AI Content Governance: Leading with Compliance and Innovation

This article has been kindly contributed by Paul Melcher, visual technology expert and founder of online magazine Kaptur.


As the European Union advances towards adopting a unified stance on comprehensive AI legislation, it’s imperative for content creation and management providers to stay well-informed about the forthcoming changes. This moment presents a unique opportunity to lead by implementing practices today that may become mandatory in the future. By doing so, providers can assist users in establishing appropriate guidelines for managing AI-generated content across various mediums.

The proposed Artificial Intelligence Act classifies AI systems into categories based on their potential societal impact, ranging from minimal to high risk. High-risk systems will be subject to increased regulatory scrutiny, yet all AI applications will be monitored to some extent. A key requirement is the clear identification of AI-generated content, be it text, images, videos, or audio.

This initiative mirrors an executive order by President Biden in the USA, seconded by the proposed AI labeling act, which emphasizes the need for effective labeling and provenance mechanisms to ensure Americans can discern AI-generated content. Although the specifics are yet to be defined, the Department of Commerce is tasked – due to be made public in early April 2024 – with suggesting standards for detecting AI-generated content and authenticating official materials.

In tandem with the swift legislative advancements on content labeling, there are also rapid developments in copyright protection, affecting both the AI training process and its outputs. While DAM vendors may not be directly affected, copyright protection in training data significantly influences the choice of models for tool implementation. Current lawsuits and growing evidence suggest that European and UK legislation will soon make unauthorized use of scraped data for training purposes illegal. Thus, a DAM company utilizing Stability AI , Midjourney, or OpenAI for its solutions could expose its users to serious legal risks as their training data was obtained without proper authorization and compensation to copyright holders.

Moreover, as labeling AI-generated content is on track to become a global standard, ensuring the authenticity of content remains paramount. The emergence of AI-assisted editing tools necessitates a standardized method for tracing a file’s history, a practice that will likely become obligatory. The initiative led by the Coalition for Content Provenance and Authenticity (C2PA), alongside support from existing metadata standards like the International Press Telecommunications Council (IPTC), positions Content Credentials to become the digital equivalent of ‘food labeling’ standard for digital files. Compatibility with such standards is poised to become a requisite for all DAM solutions, as evidenced by Fotoware and Aprimo, which already offer this feature, as well as Meta (Facebook and Instagram) and OpenAI (Dall•E 3).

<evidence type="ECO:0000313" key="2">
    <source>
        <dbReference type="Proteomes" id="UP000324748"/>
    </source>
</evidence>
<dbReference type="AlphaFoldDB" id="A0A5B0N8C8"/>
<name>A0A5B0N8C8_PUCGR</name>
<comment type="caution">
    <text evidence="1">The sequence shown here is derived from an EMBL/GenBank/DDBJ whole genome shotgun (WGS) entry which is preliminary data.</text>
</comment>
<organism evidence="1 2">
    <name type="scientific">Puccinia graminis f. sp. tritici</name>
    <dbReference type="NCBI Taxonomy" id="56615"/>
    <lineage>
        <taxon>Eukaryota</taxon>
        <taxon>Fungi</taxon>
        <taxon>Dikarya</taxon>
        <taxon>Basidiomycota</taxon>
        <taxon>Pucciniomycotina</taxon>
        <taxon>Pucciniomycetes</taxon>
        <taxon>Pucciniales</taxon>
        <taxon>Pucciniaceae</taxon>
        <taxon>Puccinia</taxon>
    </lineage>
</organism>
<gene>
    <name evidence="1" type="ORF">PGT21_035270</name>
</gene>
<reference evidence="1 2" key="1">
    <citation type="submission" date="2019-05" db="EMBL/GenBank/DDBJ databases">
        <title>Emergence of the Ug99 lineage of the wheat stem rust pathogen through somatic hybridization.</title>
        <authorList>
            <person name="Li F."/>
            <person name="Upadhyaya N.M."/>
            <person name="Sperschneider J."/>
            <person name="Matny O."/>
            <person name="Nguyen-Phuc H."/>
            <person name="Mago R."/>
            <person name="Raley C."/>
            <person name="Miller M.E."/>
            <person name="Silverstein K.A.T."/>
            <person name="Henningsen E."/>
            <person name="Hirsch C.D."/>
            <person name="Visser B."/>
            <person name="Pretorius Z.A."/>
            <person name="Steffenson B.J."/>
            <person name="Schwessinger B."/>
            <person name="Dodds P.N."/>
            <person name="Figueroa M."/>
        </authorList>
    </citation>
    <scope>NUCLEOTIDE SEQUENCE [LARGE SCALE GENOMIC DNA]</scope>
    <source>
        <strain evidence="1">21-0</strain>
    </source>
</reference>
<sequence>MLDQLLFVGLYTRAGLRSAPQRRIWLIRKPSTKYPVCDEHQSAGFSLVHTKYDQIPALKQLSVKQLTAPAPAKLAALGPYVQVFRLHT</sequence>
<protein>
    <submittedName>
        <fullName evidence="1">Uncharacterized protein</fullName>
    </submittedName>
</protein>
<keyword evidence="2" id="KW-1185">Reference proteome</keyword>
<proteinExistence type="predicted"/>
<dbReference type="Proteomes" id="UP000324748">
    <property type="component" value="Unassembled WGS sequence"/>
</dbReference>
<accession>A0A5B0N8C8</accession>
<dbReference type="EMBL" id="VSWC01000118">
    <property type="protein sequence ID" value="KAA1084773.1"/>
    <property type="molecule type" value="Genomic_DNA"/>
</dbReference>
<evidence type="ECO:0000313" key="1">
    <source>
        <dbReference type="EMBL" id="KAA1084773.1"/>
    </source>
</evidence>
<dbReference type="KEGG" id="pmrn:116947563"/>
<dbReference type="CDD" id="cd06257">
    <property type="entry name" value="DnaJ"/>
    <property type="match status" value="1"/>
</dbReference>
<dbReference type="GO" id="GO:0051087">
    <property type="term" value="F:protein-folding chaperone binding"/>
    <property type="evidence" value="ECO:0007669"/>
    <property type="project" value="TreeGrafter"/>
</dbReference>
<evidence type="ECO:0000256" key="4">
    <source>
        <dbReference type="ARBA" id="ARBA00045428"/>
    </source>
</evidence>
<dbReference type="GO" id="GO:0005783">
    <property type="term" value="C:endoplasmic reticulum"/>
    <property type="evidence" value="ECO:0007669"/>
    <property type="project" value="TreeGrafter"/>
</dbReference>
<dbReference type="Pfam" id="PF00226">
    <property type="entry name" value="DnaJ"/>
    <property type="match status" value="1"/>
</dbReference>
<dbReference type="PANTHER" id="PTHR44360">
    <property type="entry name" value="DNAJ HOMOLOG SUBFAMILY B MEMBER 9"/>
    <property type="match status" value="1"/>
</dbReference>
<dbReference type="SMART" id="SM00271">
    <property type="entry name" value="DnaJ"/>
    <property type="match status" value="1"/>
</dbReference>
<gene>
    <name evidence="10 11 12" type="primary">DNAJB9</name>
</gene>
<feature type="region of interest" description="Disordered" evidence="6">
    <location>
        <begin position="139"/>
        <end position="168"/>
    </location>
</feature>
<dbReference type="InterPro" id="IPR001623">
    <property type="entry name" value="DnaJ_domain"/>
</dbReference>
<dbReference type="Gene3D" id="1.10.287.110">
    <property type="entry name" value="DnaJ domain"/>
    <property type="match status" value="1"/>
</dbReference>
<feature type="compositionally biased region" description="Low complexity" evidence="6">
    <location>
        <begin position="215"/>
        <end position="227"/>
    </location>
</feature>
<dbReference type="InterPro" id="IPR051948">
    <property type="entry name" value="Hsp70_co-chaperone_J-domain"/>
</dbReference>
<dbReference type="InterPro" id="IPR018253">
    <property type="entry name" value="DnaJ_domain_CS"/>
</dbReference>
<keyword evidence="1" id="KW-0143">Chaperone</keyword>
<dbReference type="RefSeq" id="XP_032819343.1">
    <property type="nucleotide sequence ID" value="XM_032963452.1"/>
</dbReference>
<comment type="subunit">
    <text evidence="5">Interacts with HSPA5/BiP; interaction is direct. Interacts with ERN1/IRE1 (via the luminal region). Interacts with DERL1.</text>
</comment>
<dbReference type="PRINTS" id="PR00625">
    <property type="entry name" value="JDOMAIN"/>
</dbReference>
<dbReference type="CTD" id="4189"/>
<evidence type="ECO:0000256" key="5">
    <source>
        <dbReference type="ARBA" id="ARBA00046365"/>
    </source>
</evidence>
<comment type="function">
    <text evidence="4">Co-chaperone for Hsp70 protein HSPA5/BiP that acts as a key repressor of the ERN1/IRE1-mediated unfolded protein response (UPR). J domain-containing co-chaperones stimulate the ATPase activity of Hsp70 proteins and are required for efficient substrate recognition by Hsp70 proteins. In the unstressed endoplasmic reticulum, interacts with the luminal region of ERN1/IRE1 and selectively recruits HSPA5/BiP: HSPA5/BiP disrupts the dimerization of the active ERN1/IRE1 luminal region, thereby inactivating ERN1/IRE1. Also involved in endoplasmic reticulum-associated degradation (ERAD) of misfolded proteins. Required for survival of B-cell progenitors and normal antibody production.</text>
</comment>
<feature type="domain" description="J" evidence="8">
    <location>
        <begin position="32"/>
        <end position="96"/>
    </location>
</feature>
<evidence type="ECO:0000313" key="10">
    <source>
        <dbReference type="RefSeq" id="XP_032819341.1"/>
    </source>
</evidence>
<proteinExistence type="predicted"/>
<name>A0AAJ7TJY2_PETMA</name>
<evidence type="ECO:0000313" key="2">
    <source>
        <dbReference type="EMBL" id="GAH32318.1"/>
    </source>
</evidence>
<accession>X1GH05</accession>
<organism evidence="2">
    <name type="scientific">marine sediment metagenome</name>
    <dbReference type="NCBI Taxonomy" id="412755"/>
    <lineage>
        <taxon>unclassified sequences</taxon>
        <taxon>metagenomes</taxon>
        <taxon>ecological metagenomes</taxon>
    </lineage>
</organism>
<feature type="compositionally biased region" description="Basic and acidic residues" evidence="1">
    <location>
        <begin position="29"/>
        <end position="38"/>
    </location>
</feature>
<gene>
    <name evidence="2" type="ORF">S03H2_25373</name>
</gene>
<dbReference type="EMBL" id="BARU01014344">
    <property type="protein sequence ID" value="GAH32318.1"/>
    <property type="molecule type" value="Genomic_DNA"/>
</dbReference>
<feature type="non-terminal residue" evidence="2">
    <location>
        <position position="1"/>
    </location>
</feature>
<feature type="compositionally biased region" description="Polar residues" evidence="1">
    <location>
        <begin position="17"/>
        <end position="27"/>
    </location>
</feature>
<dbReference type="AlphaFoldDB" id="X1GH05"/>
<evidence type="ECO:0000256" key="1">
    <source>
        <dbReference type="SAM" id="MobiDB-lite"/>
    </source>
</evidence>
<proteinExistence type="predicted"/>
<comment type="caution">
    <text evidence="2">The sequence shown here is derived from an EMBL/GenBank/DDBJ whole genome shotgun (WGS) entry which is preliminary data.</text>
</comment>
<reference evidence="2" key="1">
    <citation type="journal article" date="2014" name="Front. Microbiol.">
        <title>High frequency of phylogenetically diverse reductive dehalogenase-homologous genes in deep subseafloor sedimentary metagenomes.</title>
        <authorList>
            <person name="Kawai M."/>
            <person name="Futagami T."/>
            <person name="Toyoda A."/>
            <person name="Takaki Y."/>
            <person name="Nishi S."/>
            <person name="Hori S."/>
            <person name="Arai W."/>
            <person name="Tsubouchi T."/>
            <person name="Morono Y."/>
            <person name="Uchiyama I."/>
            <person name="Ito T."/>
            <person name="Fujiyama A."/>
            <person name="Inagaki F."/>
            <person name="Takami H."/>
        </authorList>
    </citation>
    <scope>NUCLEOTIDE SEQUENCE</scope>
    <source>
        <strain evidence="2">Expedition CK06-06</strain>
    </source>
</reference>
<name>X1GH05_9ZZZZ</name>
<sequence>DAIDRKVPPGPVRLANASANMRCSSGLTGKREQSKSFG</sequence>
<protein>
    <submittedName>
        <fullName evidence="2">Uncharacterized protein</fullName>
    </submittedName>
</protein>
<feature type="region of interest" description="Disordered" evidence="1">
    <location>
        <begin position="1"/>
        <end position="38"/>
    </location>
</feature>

In its repositioning as a business’s ground truth content governance – the ultimate source of authenticated content – DAM must also ensure that the authenticity its users have worked so hard to create is preserved beyond its boundaries. Since metadata by itself is too brittle, reinforcement via invisible watermarking, image matching, and similarity hash positions DAM not only as a repository of trustable content but as a reference library for outside users who will increasingly doubt the legitimacy of what it sees.

DAM systems must pivot to become critical enablers of compliance and ethical stewardship in the face of evolving AI legislation. By focusing on the seamless integration of content labeling, copyright adherence, and authenticity verification, DAM platforms will not only mitigate legal risks but also elevate their role in fostering responsible AI use. This proactive approach will ensure that DAM systems are not merely repositories but active participants in shaping a future where digital content is both trustworthy and transparent. As the landscape of AI regulation unfolds, the success of DAM solutions will be measured by their ability to adapt, innovate, and lead in promoting ethical practices across the digital content ecosystem.


About Paul Melcher

Paul has over 20 years’ experience working in the visual technology sector, and is the Founder and Director of Melcher System LLC.  He also has extensive expertise in generative AI, image recognition and content licensing.  You can discover the latest news, technologies and trends in the visual sector via his online magazine Kaptur.

You can connect with Paul via his LinkedIn profile.

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